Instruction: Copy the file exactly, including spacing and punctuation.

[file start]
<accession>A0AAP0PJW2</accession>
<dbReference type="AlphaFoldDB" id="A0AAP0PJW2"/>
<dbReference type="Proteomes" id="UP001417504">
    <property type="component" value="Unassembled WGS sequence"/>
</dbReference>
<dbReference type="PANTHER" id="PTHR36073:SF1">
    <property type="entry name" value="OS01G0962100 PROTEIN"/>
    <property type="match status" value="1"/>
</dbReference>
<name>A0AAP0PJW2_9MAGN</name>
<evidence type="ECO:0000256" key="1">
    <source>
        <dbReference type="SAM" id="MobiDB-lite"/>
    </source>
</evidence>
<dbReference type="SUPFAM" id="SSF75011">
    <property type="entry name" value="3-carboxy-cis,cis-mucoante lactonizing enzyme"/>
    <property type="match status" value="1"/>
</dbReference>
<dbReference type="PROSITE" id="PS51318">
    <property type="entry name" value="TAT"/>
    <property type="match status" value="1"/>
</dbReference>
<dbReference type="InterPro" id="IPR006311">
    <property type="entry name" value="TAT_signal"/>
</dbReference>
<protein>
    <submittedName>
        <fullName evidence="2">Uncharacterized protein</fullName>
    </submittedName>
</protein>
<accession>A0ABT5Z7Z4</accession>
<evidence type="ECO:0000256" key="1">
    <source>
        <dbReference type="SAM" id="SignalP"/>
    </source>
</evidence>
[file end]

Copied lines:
<accession>A0AAP0PJW2</accession>
<dbReference type="AlphaFoldDB" id="A0AAP0PJW2"/>
<dbReference type="Proteomes" id="UP001417504">
    <property type="component" value="Unassembled WGS sequence"/>
</dbReference>
<dbReference type="PANTHER" id="PTHR36073:SF1">
    <property type="entry name" value="OS01G0962100 PROTEIN"/>
    <property type="match status" value="1"/>
</dbReference>
<name>A0AAP0PJW2_9MAGN</name>
<evidence type="ECO:0000256" key="1">
    <source>
        <dbReference type="SAM" id="MobiDB-lite"/>
    </source>
</evidence>
<dbReference type="SUPFAM" id="SSF75011">
    <property type="entry name" value="3-carboxy-cis,cis-mucoante lactonizing enzyme"/>
    <property type="match status" value="1"/>
</dbReference>
<dbReference type="PROSITE" id="PS51318">
    <property type="entry name" value="TAT"/>
    <property type="match status" value="1"/>
</dbReference>
<dbReference type="InterPro" id="IPR006311">
    <property type="entry name" value="TAT_signal"/>
</dbReference>
<protein>
    <submittedName>
        <fullName evidence="2">Uncharacterized protein</fullName>
    </submittedName>
</protein>
<accession>A0ABT5Z7Z4</accession>
<evidence type="ECO:0000256" key="1">
    <source>
        <dbReference type="SAM" id="SignalP"/>
    </source>
</evidence>